A few weeks ago, we held our third conference at the New York Fed on reforming culture in financial services. Leading up to the conference, we shared some of what our moderators and participants were hoping to discuss throughout the day. Now that the conference is over, I wanted to take a few moments to discuss some of what we heard.
First, there was broad consensus that good culture is in everybody’s interest. Bad cultures and bad behaviors divert management attention from activities that would benefit customers and the firm’s shareholders. There are private costs to bad culture. Fines are obvious and immediate. Over time, and perhaps in less noticeable ways, a firm with a reputation for poor behavior may not attract good people. The franchise value of the corporation may suffer as a result. There are certainly public costs, too. As I said in my opening remarks, a lack of trustworthy financial services may undermine the effectiveness of financial intermediation. Consequently, a lack of trustworthiness may also pose risks to financial stability. Baroness Onora O’Neill put it best: There’s a big difference between trust and trustworthiness. We want to have trust when that trust is deserved — when the custodian is trustworthy.
The second thing we heard is that officials around the world are on the same page when it comes to the need to improve the conduct and culture of financial services. Now, there are different traditions — legal traditions, institutional traditions — across global financial centers, but we all are trying to accomplish the same thing.
Third, we heard that rules and regulations are not enough. In some ways, an excess of rules and regulations can actually undermine an individual’s sense of responsibility and accountability. “I don’t have to worry about what I should do, because the regulator or Congress or Parliament legislates exactly what I can do.” We have to be careful that regulations and laws not take the place of the sense of responsibility that everyone in the industry should feel about their decisions and their behavior.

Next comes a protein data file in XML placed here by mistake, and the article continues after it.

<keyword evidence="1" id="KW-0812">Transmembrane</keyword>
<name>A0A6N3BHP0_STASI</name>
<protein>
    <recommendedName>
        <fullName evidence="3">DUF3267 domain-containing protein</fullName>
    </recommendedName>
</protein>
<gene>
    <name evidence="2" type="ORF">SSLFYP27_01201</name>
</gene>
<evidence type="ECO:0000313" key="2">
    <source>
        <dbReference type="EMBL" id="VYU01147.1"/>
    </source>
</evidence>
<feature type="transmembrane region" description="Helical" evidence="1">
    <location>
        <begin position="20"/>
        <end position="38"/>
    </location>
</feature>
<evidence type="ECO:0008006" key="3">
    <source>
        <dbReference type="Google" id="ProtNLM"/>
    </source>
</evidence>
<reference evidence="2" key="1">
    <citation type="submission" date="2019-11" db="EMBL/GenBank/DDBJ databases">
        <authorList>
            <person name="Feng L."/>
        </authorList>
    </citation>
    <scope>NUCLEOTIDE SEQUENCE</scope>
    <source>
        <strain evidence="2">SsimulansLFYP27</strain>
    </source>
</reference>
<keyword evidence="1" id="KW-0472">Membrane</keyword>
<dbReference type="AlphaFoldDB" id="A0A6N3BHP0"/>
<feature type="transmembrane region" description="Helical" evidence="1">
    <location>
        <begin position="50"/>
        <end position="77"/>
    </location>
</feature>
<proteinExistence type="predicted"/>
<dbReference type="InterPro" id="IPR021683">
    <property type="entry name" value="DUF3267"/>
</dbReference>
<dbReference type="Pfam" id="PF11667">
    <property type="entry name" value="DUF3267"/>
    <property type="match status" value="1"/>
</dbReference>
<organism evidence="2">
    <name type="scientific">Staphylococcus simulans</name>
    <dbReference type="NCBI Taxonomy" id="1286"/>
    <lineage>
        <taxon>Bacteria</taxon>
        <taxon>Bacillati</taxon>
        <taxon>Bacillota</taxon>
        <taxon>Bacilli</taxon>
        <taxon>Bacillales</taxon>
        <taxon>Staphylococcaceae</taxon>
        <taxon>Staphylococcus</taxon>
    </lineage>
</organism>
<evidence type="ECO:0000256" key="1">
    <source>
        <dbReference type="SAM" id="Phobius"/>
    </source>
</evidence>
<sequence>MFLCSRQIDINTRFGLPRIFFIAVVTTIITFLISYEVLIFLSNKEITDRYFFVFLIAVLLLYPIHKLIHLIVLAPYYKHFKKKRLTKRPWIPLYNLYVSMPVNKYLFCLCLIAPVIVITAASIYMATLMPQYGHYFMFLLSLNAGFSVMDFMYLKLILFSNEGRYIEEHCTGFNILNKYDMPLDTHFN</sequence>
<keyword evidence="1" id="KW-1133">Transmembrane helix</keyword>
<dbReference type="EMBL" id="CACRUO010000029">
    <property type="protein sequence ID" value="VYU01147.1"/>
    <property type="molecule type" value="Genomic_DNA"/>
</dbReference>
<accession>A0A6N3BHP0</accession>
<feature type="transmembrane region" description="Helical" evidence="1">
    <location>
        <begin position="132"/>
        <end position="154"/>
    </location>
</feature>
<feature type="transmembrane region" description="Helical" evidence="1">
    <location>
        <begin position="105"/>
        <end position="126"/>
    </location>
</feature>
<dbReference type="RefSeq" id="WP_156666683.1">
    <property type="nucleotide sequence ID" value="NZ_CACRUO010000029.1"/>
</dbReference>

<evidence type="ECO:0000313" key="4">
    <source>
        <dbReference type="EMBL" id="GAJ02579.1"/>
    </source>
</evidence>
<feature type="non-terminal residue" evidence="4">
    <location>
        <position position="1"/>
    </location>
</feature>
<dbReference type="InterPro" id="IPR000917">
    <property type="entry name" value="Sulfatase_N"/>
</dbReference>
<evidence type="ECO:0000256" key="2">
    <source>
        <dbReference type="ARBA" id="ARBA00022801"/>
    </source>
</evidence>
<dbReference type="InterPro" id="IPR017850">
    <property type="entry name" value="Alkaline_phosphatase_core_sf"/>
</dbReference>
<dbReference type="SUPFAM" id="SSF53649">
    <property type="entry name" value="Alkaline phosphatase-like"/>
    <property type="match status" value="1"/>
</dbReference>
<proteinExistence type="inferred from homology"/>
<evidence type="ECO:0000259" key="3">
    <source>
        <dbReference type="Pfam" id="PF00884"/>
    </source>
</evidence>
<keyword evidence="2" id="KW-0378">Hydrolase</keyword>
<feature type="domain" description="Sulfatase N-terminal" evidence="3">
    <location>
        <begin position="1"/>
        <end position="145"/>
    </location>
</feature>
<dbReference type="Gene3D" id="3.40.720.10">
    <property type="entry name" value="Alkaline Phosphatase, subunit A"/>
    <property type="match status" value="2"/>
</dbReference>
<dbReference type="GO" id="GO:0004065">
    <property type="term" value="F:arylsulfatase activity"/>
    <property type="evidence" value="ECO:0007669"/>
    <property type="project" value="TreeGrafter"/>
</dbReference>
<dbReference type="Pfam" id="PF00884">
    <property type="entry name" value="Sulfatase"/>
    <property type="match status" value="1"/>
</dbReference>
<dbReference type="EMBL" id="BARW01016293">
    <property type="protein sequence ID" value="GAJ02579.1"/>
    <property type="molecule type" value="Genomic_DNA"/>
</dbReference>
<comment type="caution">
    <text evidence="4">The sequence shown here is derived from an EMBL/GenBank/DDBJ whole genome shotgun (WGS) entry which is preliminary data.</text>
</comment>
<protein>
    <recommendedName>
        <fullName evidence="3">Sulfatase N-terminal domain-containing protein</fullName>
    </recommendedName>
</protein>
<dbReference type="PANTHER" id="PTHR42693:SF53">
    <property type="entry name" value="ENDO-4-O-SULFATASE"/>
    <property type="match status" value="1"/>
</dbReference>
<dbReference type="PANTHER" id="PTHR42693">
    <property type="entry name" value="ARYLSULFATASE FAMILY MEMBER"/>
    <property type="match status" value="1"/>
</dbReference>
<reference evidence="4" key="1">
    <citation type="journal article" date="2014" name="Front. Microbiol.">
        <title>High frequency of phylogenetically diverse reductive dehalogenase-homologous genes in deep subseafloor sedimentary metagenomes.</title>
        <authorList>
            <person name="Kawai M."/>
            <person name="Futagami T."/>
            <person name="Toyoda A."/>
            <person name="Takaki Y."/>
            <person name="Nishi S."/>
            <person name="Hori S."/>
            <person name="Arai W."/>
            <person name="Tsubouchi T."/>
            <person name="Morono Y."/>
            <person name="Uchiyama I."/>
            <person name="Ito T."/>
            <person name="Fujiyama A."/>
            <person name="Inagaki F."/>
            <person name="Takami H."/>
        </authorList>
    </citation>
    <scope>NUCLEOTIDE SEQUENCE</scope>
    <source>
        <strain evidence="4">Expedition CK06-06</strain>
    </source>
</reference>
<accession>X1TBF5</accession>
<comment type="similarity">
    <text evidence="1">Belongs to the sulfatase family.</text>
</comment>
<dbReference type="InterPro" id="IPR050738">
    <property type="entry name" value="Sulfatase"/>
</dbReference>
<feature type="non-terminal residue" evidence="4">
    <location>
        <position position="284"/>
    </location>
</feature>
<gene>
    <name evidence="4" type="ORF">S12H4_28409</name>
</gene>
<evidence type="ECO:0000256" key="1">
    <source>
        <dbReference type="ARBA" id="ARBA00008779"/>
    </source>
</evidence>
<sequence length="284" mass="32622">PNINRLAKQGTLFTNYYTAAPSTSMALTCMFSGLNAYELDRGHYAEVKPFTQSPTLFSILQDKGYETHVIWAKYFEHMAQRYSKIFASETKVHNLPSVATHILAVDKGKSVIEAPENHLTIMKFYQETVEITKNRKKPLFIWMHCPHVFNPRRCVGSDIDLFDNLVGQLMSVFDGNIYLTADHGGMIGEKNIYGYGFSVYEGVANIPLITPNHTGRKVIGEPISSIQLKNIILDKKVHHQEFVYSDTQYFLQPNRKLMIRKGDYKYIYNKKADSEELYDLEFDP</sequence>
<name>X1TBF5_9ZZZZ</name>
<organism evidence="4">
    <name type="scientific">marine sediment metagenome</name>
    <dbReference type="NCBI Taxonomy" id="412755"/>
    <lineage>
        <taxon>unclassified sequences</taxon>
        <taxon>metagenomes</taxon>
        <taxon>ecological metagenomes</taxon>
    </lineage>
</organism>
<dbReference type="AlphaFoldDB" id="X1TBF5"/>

And fourth, we discussed the importance of developing a culture that encourages people to speak up. U.S. Attorney Preet Bharara made the point that if we could just get people to speak up earlier and more forcefully, small problems could stay small, and they wouldn’t turn into big scandals. He acknowledged — and I agree — that this is easier said than done. The pressures to conform are strong. But people still have choices, and firms can make those choices easier. What if banks held up positive examples to conform to — like a vision or a mission — in addition to warnings about misconduct?
My own conclusion is that reform is achievable– difficult, but achievable. Undertaking efforts that improve incentives is vital because incentives drive behavior and behaviors, in turn, drive a firm’s culture. Governance can be improved, and firms can get better in assessing the quality of their culture and the direction in which they’re headed. Communication can be clearer in both directions — from the top down and the bottom up. What matters is that firms not search for the silver bullet, but, rather, deploy the many resources available to them. And they have to keep at it. Reform programs can’t be episodic; they really must be persistent. Someone used the metaphor that this is not a journey, but more like a treadmill. There is no arrival at a destination. Better culture has to be a habit, like exercise. You just have to keep at it.
And, as with exercise, signs of progress can help you keep going. I am encouraged by what we heard at the conference and the fact that we were able to bring together different perspectives and stakeholders around this common theme. I hope that a year from now, we’ll see the industry pulling together on collective reform efforts. Right now, a number of individual firms have reform initiatives in place, but there aren’t many things that are truly industry-wide. While it is encouraging that firms are learning individually, they would also benefit by opportunities to learn from each other. The New York Fed will continue to play a role in this process, but as I have said, it is industry that owns its culture and that ultimately bears the responsibility for bringing about cultural change.
For more on the discussions, read the conference summary.
William C. Dudley is the president and chief executive officer of the Federal Reserve Bank of New York.
This article was originally published by the New York Fed on Medium.
The views expressed in this article are those of the contributing authors and do not necessarily reflect the position of the New York Fed or the Federal Reserve System.